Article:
2016-08-29, nrc.nl, by Mischa Spel/Merlijn Kerkhof

Source/Read original: [x]

* This is a fan translation; no infringement of copyright is intended, no profit is being made. Translation by MVK*

[The beginning of the Article is about the festival in general]

It would have been better to start with the big star at this year’s festival (The Old Music Festival): countertenor Philippe Jaroussky. On Saturday, with his ensemble Artaserse, Jaroussky presented a balanced program with music by Cavalli, Steffani and Rossi – a repertoire that suits him excellently. On stage, we had a relaxed singer with an enviable vocal mastery, who has also improved on his dosage of embellishments.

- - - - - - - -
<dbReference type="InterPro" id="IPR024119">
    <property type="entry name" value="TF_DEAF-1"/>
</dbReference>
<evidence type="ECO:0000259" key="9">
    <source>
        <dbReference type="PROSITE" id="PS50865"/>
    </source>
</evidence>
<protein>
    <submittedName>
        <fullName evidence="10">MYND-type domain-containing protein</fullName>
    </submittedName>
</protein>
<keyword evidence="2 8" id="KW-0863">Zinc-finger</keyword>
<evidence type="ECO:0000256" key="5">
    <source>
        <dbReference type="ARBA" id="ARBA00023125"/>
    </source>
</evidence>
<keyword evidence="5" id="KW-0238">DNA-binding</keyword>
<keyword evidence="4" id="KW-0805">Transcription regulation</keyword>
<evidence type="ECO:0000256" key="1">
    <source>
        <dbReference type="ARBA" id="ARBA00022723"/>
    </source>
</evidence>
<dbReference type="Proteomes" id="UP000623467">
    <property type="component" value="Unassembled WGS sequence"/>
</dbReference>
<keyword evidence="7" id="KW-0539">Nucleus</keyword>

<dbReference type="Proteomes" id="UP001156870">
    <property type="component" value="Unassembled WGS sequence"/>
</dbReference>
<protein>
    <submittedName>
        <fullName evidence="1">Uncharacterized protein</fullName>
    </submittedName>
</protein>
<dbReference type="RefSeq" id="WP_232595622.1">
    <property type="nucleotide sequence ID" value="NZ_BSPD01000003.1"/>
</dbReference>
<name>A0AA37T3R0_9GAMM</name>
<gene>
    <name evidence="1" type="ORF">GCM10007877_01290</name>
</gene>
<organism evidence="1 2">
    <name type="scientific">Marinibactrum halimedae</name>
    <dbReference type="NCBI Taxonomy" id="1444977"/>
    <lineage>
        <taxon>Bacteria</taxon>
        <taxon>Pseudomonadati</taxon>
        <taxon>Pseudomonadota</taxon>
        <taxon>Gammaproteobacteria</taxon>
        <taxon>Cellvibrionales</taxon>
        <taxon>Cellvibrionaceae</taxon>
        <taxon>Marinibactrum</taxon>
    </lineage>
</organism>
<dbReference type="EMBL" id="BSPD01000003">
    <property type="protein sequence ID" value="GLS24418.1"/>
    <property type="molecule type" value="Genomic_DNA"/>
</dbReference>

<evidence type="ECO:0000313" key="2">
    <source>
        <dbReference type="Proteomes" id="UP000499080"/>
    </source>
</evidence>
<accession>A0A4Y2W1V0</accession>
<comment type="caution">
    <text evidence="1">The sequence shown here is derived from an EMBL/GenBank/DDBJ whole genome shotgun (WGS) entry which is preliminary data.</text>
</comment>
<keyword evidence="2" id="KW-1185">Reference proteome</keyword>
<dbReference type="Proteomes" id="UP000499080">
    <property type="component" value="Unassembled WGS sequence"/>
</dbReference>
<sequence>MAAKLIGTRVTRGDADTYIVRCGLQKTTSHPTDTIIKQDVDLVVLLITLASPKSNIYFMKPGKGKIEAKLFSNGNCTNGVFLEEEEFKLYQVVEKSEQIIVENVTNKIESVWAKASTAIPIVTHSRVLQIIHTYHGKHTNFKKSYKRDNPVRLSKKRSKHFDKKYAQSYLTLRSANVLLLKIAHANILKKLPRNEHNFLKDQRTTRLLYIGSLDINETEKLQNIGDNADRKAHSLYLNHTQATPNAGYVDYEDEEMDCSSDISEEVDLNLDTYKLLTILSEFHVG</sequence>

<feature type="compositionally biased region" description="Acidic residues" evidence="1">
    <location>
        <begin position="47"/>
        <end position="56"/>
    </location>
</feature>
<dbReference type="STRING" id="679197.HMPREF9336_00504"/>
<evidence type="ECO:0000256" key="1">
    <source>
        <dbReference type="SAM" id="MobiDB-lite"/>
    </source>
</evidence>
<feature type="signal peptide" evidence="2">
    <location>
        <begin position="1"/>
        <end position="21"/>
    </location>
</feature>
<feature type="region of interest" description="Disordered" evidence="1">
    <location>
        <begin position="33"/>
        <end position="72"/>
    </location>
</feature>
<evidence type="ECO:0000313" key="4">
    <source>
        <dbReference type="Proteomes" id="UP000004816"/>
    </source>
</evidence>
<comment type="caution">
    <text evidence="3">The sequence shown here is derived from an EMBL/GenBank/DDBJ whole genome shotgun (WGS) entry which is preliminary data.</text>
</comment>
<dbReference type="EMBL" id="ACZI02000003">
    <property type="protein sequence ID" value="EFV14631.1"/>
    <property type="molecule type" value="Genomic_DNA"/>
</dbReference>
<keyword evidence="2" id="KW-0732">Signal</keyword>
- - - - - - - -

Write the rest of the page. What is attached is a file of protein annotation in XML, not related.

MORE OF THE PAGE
Jaroussky with his easily recognizable voice, rich in overtones, can be situated at the ethereal side of the countertenor spectrum. An special edge in the lower sounds, like the one that Bejun Mehta produces, is not present. But is that bad? Even without grim darker tones, Jaroussky has the flair (and sometimes gasp) of a chansonnier, and it is credible. On top of that, he has another trump card: his ensemble is an extension of his voice, and knows how to add the right colors.

Artaserse kept the momentum up, improvising from one aria to the next. Even when Jaroussky was not singing, it was festive: the solos from violinist Raul Orellana – folkish but based on thorough knowledge of baroque rhetoric – were compelling. The absolute highlight was the encore “Si dolce è’l tormento” (Monteverdi), initially only with lute and harp. Unforgettable.